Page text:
Are You a Judge?

by Jan Silvious

When you hear the words, "Leave it to God, who judges righteously," what comes to your mind?

When I hear those words, I think of security—the security of knowing that nothing escapes God's attention and that He is a fair Judge, who will right every wrong.

When I am wronged, however, I forget how secure I am in God's ability to judge. His judgment never seems swift enough or severe enough. Then I am tempted to take on the job of judge and jury. I want immediately to judge the perpetrator and execute a sentence.

The Apostle Peter acted as judge and jury the night of Jesus' arrest. "Then Simon Peter, who had a sword, drew it and struck the high priest's servant, cutting off his right ear" (John 18:10). Seems only natural. The soldiers and officials had come to take away Peter's friend, his teacher, his Lord. Peter knew Jesus was innocent, and he struck out only in defense.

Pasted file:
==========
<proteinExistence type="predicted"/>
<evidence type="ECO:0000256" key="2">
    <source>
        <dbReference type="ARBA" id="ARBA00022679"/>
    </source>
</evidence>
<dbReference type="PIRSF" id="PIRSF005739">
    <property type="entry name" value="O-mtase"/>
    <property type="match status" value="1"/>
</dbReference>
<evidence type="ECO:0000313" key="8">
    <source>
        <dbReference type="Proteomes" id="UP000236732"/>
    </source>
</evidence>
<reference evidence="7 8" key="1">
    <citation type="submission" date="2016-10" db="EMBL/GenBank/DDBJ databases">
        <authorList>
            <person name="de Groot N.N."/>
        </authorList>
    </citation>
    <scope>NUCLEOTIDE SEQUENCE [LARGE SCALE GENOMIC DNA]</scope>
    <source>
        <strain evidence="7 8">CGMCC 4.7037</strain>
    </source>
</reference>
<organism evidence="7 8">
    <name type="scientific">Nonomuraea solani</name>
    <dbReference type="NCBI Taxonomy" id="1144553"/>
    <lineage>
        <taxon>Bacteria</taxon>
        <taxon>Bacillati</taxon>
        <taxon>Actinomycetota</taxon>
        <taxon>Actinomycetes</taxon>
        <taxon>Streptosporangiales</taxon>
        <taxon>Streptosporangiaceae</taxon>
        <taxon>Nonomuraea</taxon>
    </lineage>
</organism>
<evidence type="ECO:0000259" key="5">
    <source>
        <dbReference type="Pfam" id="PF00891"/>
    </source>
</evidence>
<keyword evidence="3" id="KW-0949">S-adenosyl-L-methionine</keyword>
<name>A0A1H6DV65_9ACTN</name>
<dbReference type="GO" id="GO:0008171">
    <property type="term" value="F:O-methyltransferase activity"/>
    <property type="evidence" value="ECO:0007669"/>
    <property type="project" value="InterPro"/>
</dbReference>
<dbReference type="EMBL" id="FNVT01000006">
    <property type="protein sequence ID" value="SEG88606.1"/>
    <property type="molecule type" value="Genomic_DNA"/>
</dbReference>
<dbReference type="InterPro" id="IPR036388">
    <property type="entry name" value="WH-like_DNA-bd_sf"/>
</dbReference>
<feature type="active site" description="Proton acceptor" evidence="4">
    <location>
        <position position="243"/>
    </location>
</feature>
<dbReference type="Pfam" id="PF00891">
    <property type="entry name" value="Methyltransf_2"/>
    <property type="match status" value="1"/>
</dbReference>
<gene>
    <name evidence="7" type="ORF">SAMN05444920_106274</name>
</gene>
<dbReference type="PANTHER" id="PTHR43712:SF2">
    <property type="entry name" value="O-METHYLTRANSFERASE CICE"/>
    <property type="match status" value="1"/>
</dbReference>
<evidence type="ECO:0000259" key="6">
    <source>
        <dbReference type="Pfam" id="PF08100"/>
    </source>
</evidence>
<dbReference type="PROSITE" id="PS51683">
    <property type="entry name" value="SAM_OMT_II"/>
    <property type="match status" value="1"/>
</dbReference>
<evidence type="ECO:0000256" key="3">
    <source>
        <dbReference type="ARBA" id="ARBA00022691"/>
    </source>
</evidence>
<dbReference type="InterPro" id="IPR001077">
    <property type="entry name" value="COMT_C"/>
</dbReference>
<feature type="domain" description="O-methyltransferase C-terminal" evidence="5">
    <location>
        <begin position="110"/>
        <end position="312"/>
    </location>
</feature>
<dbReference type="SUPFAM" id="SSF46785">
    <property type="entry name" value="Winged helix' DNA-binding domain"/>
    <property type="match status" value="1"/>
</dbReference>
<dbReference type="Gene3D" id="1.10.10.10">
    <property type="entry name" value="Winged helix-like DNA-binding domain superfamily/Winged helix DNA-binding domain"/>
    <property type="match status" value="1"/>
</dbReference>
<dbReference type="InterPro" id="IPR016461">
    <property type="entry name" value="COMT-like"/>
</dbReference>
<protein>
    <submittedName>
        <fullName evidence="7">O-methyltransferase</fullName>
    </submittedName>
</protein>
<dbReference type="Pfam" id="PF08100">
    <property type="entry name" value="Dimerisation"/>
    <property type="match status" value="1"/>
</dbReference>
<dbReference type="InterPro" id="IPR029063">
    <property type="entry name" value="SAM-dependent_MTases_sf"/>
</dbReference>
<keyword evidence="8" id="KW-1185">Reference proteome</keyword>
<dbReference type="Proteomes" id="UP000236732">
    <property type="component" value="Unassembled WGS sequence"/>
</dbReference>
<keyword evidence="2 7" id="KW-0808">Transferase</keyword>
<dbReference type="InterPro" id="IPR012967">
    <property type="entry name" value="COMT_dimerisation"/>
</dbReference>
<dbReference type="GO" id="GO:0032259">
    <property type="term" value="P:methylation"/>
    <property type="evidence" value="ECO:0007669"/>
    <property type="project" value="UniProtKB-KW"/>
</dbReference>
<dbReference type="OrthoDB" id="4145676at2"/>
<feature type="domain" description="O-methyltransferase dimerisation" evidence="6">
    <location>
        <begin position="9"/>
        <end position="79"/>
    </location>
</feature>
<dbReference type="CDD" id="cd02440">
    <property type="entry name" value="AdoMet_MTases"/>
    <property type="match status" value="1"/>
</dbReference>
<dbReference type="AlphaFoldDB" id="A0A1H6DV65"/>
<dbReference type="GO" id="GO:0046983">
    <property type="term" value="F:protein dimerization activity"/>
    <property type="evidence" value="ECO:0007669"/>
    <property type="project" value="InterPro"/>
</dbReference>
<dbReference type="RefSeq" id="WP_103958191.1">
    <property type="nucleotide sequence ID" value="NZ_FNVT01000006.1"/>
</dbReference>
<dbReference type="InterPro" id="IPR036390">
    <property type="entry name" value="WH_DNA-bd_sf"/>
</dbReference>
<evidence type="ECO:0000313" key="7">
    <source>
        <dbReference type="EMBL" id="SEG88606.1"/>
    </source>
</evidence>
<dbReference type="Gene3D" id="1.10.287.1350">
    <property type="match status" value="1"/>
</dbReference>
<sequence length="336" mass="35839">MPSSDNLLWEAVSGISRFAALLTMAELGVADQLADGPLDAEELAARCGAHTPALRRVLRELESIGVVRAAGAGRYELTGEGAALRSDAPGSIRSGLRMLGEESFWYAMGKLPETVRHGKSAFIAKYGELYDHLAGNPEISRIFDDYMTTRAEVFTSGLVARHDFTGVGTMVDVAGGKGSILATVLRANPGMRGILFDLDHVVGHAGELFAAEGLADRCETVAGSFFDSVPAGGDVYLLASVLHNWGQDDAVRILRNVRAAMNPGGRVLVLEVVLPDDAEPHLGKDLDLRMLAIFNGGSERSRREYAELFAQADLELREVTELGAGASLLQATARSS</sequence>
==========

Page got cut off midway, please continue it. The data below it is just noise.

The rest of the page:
But what was Jesus' response? "No more of this," He said (Luke 22:51). And immediately He touched the man, healing his ear.

If you had been Peter that night, what would you have done? Knowing how quick I am to become the judge and jury, I'm afraid Jesus would have had to do more than heal the man's ear—He would have had to raise him from the dead! That's how quickly I jump to a conclusion about another's sin. In the natural realm, the judgment seems right, but in the spiritual realm, that judgment rarely holds water.

Is there someone in your life whom you have already judged? Is there someone whom you have already punished, rejected, and condemned for his or her sin? If so, you need to give up acting as judge and jury and trust that God will judge that sin righteously.

Thomas Kempis wrote these words many years ago: "How rarely we weigh our neighbor in the same balance in which we weigh ourselves." In other words, if we want the person who has wounded us to be judged righteously by a holy God, then we should be willing to be judged by the same standard.

If we were subjecting our own behavior to the same scrutiny that we give the behavior of others, we would not be so quick to judge. As Matthew 7:1 says, "Do not judge, or you, too, will be judged."

The Bible says in Romans 2:1 that we are without excuse when we pass judgment, because when we pass judgment on others we are condemning ourselves. Tough words, but true. Let them be a reminder to you when you are tempted to act as judge and jury.

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